Block on Trump's Asylum Ban Upheld by Supreme Court
Ryan Ferguson, a Missouri man who spent nearly a decade behind bars for the murder of Columbia Tribune sports editor Kent Heitholt, was freed this week after the Missouri Western District Court of Appeals overturned his conviction.
Ferguson, now 29, was convicted in 2005 of robbing and killing Heitholt in a drunken escapade. In large part, the conviction stemmed from the testimony of Ferguson's friend Charles Erickson.
For all these years, Ferguson has maintained his innocence. Now, eight years later, he's officially a free man.
On the night of the murder in 2001, Ferguson and Erickson were drinking at a club near the newspaper parking lot where Heitholt was killed, reports The Washington Post.
It wasn't until 2004 when Erickson told friends he had dream-like memories that he and Ferguson may have killed Heitholt. Erickson ultimately confessed to the crime and implicated Ferguson.
The strongest evidence linking Ferguson to the murder were testimonies from Erickson and Jerry Trump, a janitor at the Tribune's building. However, both witnesses later recanted, reports the Post.
Ferguson's freedom ultimately hinged on not the recanted testimony but the unlawful way authorities conducted their investigation.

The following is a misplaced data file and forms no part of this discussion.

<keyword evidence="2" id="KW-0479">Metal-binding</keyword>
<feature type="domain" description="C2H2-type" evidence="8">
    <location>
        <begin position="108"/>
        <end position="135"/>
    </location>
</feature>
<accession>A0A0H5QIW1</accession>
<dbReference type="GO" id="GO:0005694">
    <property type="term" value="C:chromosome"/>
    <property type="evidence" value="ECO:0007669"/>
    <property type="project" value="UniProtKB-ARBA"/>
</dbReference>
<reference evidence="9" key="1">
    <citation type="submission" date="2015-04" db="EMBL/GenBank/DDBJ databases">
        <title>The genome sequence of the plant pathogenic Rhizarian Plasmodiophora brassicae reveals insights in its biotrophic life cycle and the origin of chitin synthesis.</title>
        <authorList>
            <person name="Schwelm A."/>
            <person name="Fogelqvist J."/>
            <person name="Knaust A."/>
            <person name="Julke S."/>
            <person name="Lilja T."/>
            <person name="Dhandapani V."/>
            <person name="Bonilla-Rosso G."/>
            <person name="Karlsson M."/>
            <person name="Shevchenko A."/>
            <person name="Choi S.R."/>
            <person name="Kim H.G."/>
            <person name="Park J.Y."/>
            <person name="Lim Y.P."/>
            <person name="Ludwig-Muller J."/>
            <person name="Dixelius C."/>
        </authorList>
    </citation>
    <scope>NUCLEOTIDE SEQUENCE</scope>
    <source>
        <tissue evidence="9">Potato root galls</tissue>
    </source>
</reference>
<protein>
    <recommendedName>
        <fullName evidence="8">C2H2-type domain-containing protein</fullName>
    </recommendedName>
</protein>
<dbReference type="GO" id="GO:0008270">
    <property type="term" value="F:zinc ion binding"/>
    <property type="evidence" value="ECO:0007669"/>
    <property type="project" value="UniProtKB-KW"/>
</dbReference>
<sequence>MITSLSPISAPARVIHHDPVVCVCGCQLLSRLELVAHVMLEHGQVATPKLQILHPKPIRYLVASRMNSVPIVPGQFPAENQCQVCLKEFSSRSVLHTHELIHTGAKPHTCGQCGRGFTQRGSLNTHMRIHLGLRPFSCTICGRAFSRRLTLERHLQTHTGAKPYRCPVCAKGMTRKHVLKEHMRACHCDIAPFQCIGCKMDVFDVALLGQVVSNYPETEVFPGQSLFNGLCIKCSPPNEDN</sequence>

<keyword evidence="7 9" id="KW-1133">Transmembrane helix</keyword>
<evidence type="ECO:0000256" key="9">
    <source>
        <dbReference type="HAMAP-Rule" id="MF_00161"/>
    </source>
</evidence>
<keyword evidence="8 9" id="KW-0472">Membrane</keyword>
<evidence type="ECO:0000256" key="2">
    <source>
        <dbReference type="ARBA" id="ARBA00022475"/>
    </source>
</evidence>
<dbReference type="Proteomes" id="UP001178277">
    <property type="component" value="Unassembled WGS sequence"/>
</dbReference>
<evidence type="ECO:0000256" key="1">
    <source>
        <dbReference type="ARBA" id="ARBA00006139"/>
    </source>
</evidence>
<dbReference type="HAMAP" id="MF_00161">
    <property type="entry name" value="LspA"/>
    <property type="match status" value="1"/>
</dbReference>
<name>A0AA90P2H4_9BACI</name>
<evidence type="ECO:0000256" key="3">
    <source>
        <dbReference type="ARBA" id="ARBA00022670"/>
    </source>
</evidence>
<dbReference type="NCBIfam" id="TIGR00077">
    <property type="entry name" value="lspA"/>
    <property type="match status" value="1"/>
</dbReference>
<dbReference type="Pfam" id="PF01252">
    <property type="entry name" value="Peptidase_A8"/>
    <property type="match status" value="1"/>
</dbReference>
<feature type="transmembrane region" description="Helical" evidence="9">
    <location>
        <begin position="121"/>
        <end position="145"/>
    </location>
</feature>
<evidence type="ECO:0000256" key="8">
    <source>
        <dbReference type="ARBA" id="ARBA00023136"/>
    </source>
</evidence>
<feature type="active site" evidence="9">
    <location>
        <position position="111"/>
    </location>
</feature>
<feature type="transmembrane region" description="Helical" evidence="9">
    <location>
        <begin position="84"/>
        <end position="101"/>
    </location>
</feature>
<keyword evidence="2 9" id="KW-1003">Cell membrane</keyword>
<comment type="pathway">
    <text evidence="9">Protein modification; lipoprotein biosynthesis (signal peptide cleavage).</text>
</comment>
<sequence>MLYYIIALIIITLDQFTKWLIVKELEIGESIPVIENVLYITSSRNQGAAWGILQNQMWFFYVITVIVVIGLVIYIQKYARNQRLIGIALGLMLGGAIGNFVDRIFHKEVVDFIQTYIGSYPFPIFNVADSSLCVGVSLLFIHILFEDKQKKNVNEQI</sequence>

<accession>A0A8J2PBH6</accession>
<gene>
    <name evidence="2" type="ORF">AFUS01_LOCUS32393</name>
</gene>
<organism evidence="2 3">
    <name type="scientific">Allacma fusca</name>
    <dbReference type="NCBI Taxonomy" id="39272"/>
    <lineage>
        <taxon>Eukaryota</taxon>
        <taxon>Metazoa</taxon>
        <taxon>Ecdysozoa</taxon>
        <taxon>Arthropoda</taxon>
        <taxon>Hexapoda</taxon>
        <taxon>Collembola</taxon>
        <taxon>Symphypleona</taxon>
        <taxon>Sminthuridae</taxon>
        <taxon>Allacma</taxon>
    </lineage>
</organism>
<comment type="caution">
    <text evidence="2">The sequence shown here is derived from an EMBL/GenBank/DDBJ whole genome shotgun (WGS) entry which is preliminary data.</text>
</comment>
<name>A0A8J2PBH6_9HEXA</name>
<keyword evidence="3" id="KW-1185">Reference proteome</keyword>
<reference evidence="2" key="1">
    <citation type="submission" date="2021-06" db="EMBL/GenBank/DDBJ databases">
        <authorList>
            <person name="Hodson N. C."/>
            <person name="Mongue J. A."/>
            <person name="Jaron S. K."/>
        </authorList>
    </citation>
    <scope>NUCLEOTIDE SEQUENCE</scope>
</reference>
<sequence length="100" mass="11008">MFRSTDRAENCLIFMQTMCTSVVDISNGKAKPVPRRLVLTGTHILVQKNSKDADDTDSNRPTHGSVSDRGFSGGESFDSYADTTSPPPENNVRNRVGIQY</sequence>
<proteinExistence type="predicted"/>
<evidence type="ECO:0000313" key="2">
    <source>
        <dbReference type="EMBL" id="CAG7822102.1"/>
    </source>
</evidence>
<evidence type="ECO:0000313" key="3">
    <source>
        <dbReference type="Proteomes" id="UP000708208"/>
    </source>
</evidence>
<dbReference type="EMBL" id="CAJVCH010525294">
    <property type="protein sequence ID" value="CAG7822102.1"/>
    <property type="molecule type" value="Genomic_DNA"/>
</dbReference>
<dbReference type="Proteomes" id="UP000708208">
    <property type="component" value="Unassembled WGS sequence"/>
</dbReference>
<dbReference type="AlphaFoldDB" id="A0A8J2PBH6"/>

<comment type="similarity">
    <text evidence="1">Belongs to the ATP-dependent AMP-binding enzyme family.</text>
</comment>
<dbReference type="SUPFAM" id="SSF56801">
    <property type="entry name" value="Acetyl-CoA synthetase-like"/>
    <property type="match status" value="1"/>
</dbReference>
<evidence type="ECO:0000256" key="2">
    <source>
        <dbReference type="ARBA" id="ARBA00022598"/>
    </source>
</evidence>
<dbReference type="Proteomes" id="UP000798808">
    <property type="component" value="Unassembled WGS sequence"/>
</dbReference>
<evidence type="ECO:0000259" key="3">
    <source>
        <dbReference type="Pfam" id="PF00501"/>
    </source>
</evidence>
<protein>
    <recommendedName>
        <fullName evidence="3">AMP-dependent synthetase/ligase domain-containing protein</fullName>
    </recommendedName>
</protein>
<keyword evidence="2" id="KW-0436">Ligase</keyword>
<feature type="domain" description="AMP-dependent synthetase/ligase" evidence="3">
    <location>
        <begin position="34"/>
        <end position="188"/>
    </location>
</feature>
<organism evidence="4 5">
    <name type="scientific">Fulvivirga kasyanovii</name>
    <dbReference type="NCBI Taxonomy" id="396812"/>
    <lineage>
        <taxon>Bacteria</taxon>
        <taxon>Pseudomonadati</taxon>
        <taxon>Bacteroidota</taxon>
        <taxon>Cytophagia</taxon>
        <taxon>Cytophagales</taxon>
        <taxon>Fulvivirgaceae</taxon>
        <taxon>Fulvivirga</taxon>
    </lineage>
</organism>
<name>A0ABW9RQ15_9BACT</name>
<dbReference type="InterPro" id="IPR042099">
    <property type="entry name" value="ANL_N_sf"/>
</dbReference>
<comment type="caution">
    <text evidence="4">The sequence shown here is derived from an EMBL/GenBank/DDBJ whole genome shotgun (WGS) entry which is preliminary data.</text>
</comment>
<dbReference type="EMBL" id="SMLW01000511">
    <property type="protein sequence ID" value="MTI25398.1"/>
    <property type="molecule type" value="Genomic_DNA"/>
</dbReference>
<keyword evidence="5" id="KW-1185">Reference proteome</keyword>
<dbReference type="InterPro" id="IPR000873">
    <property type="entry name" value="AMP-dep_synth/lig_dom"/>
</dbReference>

Last week's appeals court ruling said Ferguson was deprived a fair trial after the prosecution repeatedly failed to disclose evidence that could have changed the outcome of the trial.
The court took aim at an investigator in the Boone County prosecutor's office who, the court's opinion states, should have shared details about an interview he had with Trump's wife that would have raised questions about Trump's version of events. The appeals panel cited that as part of a troubling pattern in which prosecutors failed to disclose potentially exculpatory evidence to Ferguson's attorneys.
Ultimately, the appeals court concluded that by failing to share important evidence with Ferguson's attorneys before trial, the prosecutors violated Brady v. Maryland.
As a result, the court granted Ferguson's request for habeas relief and vacated Ferguson's conviction.
The Missouri Attorney General's Office said it would not retry or pursue further action against Ferguson at this time, reports Reuters.
Regardless of the prosecution's motives behind withholding the evidence, the case is a humbling cautionary tale on the perils of haphazard evidence disclosure.
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